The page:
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Best practice

The Africa Non-Communicable Disease (NCD) Open Lab advances NCD research

Company:

GSK

What:

A notable number of collaborations with African institutions to assess, support and improve NCD research.

Region:

Sub-Saharan Africa

Aim:

To support and build the capacity of African scientists to conduct research on non-communicable diseases (NCDs).

Context:

In some African countries, such as Mauritius, Namibia and Seychelles, NCDs cause over 50% of all reported adult deaths. This implies that NCDs will soon be a leading cause of ill health, disability and premature death in the Region, and will have an adverse impact on socioeconomic development.

In 2014, GSK established the NCD Open Lab to support and build the capacity of African scientists to conduct research on non-communicable diseases (NCDs). 

In the 2016 Index, GSK received innovation credit for its work with the Clinical Research Unit at Liverpool School of Tropical Medicine to independently assess NCD research capacity in African institutions, and identify opportunities to build capacity. This work has allowed GSK to target and address gaps in NCD research in Africa.

How does this initiative build capacity for NCD research?
Currently, the Africa NCD Open Lab works in various ways to respond to local needs to build capacity for research in African universities and public research institutions. It supports scientists, for example, by funding research proposals selected by an independent scientific advisory board, the majority of whose members are African scientists. GSK plans to make further calls for research proposals. To support the next wave of African scientists, it even has a dedicated stream for early career researchers. The Africa NCD Open lab is also building biostatistics capability, which was identified as a key research gap. It collaborates with the University of the Witwatersrand in South Africa on pharmacogenomics research.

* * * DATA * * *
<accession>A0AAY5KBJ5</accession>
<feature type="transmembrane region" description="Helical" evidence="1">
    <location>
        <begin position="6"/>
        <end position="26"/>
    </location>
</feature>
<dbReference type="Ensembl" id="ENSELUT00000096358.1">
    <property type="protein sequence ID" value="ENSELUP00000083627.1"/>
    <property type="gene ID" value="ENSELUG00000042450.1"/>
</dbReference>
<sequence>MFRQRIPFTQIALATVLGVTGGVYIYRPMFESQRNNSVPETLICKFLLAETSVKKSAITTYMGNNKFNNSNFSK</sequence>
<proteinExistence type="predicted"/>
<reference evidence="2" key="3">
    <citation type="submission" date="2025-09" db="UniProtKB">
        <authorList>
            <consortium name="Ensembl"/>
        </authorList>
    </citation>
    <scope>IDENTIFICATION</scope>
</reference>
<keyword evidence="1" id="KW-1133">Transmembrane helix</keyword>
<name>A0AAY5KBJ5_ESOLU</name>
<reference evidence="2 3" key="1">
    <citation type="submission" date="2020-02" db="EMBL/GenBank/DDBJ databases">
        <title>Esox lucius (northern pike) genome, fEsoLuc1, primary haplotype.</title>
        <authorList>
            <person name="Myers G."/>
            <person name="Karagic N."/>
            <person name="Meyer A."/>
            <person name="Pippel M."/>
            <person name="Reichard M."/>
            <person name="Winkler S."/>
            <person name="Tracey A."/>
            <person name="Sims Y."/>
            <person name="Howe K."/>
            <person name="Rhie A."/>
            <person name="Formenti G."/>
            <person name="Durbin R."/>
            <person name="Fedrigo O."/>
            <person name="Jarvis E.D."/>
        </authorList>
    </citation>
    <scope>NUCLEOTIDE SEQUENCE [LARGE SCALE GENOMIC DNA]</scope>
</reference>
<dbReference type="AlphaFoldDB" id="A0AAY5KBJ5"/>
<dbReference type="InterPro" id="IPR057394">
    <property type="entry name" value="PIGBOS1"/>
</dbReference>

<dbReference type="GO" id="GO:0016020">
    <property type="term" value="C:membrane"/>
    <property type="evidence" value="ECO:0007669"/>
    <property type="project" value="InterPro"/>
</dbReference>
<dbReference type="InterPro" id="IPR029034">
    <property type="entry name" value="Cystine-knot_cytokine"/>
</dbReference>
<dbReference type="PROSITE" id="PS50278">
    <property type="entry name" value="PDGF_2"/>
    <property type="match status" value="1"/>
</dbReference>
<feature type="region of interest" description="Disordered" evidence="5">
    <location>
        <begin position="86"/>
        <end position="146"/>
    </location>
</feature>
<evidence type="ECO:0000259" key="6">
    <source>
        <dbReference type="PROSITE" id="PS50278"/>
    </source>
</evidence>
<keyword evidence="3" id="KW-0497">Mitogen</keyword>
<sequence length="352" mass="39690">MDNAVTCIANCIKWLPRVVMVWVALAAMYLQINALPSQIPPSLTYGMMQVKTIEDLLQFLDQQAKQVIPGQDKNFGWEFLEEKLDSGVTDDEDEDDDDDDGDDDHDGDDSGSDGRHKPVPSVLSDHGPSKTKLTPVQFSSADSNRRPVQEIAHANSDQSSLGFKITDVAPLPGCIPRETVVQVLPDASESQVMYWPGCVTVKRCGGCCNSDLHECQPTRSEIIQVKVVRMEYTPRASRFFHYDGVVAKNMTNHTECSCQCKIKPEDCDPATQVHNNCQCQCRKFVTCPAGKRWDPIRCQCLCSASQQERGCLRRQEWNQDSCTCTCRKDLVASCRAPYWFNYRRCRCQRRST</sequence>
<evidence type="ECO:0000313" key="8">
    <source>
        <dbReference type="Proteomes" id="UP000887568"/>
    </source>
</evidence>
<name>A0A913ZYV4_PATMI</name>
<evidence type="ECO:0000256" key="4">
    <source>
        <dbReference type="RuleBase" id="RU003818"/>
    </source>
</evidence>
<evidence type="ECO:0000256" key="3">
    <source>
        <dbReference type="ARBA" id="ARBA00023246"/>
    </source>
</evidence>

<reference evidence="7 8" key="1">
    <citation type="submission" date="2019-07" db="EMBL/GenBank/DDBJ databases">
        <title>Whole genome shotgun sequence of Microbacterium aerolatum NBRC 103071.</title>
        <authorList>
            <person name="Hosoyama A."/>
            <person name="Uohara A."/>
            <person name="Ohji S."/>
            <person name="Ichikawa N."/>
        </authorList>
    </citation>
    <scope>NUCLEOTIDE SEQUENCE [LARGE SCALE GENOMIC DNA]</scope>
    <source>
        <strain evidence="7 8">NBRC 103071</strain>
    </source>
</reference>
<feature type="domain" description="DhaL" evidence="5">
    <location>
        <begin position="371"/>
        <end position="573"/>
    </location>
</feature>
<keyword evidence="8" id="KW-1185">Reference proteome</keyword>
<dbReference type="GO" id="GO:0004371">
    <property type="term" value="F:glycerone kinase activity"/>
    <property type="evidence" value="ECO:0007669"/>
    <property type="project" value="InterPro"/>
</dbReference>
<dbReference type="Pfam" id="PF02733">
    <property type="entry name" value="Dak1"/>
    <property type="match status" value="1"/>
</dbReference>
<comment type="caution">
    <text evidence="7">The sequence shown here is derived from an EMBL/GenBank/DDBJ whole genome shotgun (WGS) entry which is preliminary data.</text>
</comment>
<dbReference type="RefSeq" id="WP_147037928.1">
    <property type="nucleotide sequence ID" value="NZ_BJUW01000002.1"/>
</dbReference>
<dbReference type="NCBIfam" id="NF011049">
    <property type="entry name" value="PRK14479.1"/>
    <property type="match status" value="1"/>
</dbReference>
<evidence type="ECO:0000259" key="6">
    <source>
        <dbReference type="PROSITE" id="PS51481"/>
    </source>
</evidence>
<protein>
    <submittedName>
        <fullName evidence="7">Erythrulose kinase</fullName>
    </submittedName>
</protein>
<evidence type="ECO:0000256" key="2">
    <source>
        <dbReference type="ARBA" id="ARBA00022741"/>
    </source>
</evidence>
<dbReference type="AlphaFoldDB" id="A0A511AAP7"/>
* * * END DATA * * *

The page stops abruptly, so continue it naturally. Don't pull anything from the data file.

What makes this a best practice?  
This initiative has been recognised for best practice for two key reasons. First, it meets all good practice standards: it has good governance structures, it aligns with research institute goals, it has the aim of long-term improvement in research and science in Africa, and it has developed a framework to monitor, track and evaluate the progress of activities. Second, the approach to assessing and targeting local needs credited in 2016 is evident in GSK’s collaborations with African institutions and is a strong example of how companies should ensuring they meet local needs.  Second, the novel approach it takes to identifying local needs (an approach credited in 2016) is now established, and is evident in the lab’s collaborations with African institutions.  

In the breadth and number of its collaborations with universities and institutions to build capacity, within a specific area of need (NCDs), GSK’s notable example stands out among its peers.


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